Primary health care is the provision of integrated, accessible health care services by clinicians who are accountable for addressing a large majority of personal health care needs, developing a sustained partnership with patients, and practicing in the context of family and community (Institute of Medicine). It is essential care that is accessible to everyone, and includes health promotion, disease prevention, health maintenance, education and rehabilitation (Weel and Kidd 2018). Accessible primary health care is essential to achieving universal comprehensive health coverage.
Family physicians working in primary care improve health. This statement is supported by a large volume of peer-reviewed evidence from North America and around the world. An example is that provided by Barbara Starfield. In her seminal paper, she describes six mechanisms for this positive impact of primary care: greater access to needed services, better quality of care, a greater focus on prevention, early management of health problems, the cumulative effect of the main primary care delivery characteristics, and the role of primary care in reducing unnecessary and potentially harmful care (Starfield et al. 2005).
Family physicians in primary care keep people healthy through a mixture of primary and secondary prevention, timely diagnosis, effective treatment of illness, and coordination of specialist care. A full-time family physician makes 2500 new diagnoses each year including approximately 500 individual diseases (Hodgkin 1979). The average number of consultations per family physician is 5.3 per year (Hippisley-Cox et al. 2007) and patients may present three to four symptoms per consultation (Allander 1974). To care for their patients with these diseases an individual family physician will prescribe 233 different drugs per year representing nearly a third of all available drugs at the time (Bakker et al. 2007). This makes them a unique specialty within medicine. The ability to be able to diagnose and manage so many conditions require specialist training, and continuous education throughout their career.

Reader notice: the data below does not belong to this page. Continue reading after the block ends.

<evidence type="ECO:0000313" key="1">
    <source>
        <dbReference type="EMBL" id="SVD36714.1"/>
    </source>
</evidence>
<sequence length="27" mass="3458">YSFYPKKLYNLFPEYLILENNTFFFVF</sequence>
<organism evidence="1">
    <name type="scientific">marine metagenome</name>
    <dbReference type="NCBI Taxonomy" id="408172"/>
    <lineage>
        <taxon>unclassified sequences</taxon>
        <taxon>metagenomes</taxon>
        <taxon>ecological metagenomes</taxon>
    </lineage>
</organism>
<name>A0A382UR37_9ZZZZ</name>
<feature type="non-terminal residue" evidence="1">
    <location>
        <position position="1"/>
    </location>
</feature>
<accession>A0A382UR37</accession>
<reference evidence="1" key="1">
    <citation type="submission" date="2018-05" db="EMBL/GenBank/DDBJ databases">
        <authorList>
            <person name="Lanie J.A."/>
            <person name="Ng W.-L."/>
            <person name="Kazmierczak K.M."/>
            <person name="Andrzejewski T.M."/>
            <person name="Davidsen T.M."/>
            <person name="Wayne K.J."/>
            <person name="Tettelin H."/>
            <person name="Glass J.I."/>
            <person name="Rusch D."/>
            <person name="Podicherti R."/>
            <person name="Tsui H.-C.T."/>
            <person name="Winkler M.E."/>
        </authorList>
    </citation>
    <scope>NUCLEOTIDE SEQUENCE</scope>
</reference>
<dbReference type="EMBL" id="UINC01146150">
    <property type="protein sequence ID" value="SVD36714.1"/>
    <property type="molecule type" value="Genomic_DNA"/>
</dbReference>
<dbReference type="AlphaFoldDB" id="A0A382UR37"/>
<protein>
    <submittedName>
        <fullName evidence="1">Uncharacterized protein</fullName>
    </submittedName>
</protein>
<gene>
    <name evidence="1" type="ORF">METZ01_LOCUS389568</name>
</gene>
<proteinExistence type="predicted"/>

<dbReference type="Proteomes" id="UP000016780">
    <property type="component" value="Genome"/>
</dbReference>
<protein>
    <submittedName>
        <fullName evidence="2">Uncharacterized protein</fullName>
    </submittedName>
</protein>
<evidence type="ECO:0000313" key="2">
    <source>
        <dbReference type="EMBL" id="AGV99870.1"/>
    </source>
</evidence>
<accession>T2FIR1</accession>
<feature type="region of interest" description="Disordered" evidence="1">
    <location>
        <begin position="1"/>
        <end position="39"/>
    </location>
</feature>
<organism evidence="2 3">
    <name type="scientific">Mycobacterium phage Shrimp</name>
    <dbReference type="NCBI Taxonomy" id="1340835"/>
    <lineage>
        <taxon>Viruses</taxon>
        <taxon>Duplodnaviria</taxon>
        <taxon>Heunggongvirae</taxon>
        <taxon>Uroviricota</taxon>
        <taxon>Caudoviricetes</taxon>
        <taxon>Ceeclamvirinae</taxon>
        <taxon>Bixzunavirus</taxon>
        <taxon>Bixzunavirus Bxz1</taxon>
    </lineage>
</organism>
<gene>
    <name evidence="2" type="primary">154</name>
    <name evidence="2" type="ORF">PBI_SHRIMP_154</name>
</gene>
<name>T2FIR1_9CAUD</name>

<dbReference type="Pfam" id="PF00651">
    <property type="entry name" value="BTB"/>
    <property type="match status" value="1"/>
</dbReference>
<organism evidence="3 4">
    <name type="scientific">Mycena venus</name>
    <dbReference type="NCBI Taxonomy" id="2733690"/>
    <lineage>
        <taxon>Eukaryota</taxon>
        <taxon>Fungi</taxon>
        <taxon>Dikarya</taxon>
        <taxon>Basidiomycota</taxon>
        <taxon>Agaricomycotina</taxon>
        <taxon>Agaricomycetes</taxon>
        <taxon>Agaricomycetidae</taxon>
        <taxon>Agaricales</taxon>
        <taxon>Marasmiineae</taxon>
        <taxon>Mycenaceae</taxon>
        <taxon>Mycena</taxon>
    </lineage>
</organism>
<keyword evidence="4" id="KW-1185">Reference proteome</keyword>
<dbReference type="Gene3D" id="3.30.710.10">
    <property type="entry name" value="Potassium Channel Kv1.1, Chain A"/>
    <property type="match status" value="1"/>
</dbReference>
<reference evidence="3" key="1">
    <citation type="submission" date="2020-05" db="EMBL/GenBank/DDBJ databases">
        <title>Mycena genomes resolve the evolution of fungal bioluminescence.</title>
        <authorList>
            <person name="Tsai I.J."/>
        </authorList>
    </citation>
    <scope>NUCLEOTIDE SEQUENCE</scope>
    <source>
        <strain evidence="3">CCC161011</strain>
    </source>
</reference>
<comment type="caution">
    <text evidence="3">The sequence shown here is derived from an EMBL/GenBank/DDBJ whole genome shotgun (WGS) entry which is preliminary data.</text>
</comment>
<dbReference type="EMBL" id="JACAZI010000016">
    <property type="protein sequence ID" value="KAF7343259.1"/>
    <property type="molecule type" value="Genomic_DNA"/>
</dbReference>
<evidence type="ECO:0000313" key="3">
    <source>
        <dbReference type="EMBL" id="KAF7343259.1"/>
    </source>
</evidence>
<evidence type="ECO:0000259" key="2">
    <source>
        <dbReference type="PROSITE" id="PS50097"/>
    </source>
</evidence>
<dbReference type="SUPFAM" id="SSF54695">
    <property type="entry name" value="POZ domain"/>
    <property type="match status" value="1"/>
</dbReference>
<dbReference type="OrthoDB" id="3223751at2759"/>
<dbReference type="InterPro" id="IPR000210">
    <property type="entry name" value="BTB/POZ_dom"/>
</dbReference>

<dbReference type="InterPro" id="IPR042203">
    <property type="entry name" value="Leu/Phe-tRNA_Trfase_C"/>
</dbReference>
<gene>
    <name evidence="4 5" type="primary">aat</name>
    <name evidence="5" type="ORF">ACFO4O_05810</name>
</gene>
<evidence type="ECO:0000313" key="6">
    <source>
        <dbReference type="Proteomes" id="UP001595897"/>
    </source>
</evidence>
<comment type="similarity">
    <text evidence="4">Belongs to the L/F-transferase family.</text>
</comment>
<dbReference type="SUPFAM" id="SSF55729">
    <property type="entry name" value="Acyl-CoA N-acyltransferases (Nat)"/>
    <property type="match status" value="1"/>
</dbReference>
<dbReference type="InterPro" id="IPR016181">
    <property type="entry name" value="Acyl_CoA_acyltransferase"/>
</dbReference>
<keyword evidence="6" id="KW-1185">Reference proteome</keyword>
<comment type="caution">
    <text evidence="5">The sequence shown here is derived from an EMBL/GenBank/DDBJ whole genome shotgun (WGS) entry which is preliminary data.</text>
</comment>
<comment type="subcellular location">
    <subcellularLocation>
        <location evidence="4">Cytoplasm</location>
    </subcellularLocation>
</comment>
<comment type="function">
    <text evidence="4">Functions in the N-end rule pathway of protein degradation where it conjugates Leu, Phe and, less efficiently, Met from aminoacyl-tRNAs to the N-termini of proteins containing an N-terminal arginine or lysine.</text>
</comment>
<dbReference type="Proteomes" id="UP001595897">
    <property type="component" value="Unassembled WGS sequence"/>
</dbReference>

Community based primary care reduces mortality. An increase of one primary care physician per 10,000 population is associated with an average mortality reduction of 5.3 percent, or 49 per 100,000 per year (Macinko et al. 2007). Family physicians achieve this by recognizing and diagnosing symptoms early, referring appropriately, in addition to managing chronic diseases effectively. As a specific example the absence of a “established primary care physician” may result in an increased mortality of 25% in patients with lung cancer (Su et al. 2019).
Community based primary care reduce avoidable hospital admissions for both acute and chronic conditions. Thirty percent of hospital admissions are potentially avoidable(Rizza et al. 2007). Each 15 to 20 percent increase in family doctor supply per 10,000 population reduces hospital admission rates by about 14 per 100,000 for acute illnesses and about 11 per 100,000 for chronic illnesses, even after controlling for the degree of social deprivation in the area in which people live, their social class, ethnicity, and limiting long-term illness (Gulliford 2002).
When Family Doctors have too many patients, the care they can provide will suffer. “When general practitioners are relatively overworked the patients whom they send to hospital may be relatively sicker; and in these areas patients are more likely to be admitted as emergencies”. A reduction of 5000 hospital deaths per year was associated with an 8.7% increase in general practitioners (Jarman et al. 1999).
Primary care is cheaper than secondary care. Using a primary care physician compared with using a specialist result in 33% lower annual adjusted health care expenditures. This remains the same even after adjustment for demographics, health insurance status, reported diagnoses, health perceptions, and smoking status. (Franks and Fiscella 1998).